But Book Fox Hilary warns of the dangers, “I did the Goodreads 50 book challenge in 2013, and felt in the end it was ruling my life, so in 2014 I did nobody’s no book challenge, and did not read as much as I wanted to. So there must be a middle way. I think Leena’s notebook idea might be one to try. ”
A few people told me they had more general goals. Like KittyRambo “Mine was to spend less time on Facebook & more time reading. It helps that my nephew is getting antsy for me to finish the book I’m reading as I promised he could have it.” and Jools “Not really a resolution but I’m trying to read more this year.”
P.J. is thinking of books themselves “My resolution is to clean out the bookcases and donate the contemporary nonsense that has accrued over the years. Purge back down to having just the real good stuff on the shelves.”
There you have it, a nice sampling of just the people *I* know. It will be interesting to see how many of us follow through. Did any of our readers make any resolutions involving books or reading? If so, we’d love to hear about it in the comments section.

calendar photo from Google, used on various other websites, copyright retained by them.

5 comments on “Reading Resolutions for 2015

  1. Jane
    January 26, 2015

    I keep a TBR list on my laptop, as well as a Books Read list, kept since 2005. More than I can possibly read in the rest of my life, even if I live another 50 years, and I keep -adding- to the TBR!

  2. shukie39
    January 26, 2015

    I too acquire more books then I can handle. I tell myself I will read what I already have but then I buy another book, someone gives me a book they think I’ll like and then I end up not reading the books I already have. I have a lot of classics that I have read before and went to read again or want to read for the first time. I say I will do that this year and then of course it doesn’t happen and I’m staring at those books in my bookcase again. Last year I started a list of all the books I read and the ones I want to read. I keep that in my phone and keep adding to the list of the ones I want to read. I probably will never get to all of them but I’m trying to be organized about it.I understand about the notebooks too. I have lots of those started too. It’s nice to know I’m not alone.

  3. Benedict C.
    January 27, 2015

    Ha ha! I am book addict and my name is… Yes, my TBR pile is also quite ridiculous. And I’m ignoring all the reference books I’ve acquired over the years on the grounds that I had a passing interesting in the titular topic.

    So, this year I will start and maintain a list. Once it is written up, although I’m not (yet?) on Goodreads, there’s another forum I frequent where I can “out” myself and show progress in reducing the book count.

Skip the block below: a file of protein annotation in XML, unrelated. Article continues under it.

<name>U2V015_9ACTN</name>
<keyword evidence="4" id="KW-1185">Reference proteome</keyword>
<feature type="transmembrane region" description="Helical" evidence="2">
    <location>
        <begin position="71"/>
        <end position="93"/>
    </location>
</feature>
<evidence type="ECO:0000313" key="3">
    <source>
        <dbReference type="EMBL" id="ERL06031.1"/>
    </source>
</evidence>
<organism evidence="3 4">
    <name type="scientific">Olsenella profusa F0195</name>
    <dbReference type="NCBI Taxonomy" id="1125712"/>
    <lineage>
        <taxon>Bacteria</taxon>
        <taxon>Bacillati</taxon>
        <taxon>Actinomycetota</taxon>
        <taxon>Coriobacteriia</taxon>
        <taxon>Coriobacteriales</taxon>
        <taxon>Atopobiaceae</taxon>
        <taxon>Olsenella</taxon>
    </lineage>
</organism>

If I get my act together I’ll even put together a potted review of each title that I’ve been able to cross off. Or should I say “read”… when did curating my beloved collection become such a chore?

  4. Stranger
    January 27, 2015

    AHHHHH!!!! That’s the exact same school room copy of the Musketeers I read! And it lead to a major revelation in my life…

    At the start of the fifth grade my teacher passed out books for us to do a report on. This is the one I got (I was at the end in the very back, no one else wanted it) As I read, I kept feeling like I was missing something. There were parts that didn’t mesh or make sense, there was background missing. It was like reading ‘in a fog’ somehow. (Okay, I admit that I was a detail oriented nerdlet back in the 50’s… deal with it, people!)

    I was talking to my dad about the story when he asked me a question about the plot and I had NO idea what he was talking about! I insisted it wasn’t in the story… there was no mention of it… I was clueless.

    THAT’S when my father took me to the library and checked out an UNABRIDGED copy of the Musketeers! He explained the shorter, adapted-version logic to me and handed me the bigger book with the smaller font and ALL THOSE GLORIOUS DETAILS THAT HAD BEEN MISSING in my butchered version.

    It was like I was reading a whole different story with so much color and excitement and depth. I had read the Count of Monte Cristo over the summer and realized that I’d missed most of the meat of that story. I got an unabridged copy of that and literally ate it alive. What a revelation!!

    From that day on, I’ve never touched an abridged version of a book. My father taught me so many lessons in that one trip to the library, not the least of which is to look for the whole picture with all the graphic, gritty minutiae in life and books.

    I could write a book about all the other lessons… sigh…..

    I still miss him.

    Thanks Jackie.. it was a great read… who knew it would lead me down memory lane???


  5. Pingback: Studying Resolutions for 2015 | TiaMart Blog

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This entry was posted on January 26, 2015 by in Entries by Jackie, Interviews: book readers, Non-fiction: sociology and tagged , , , .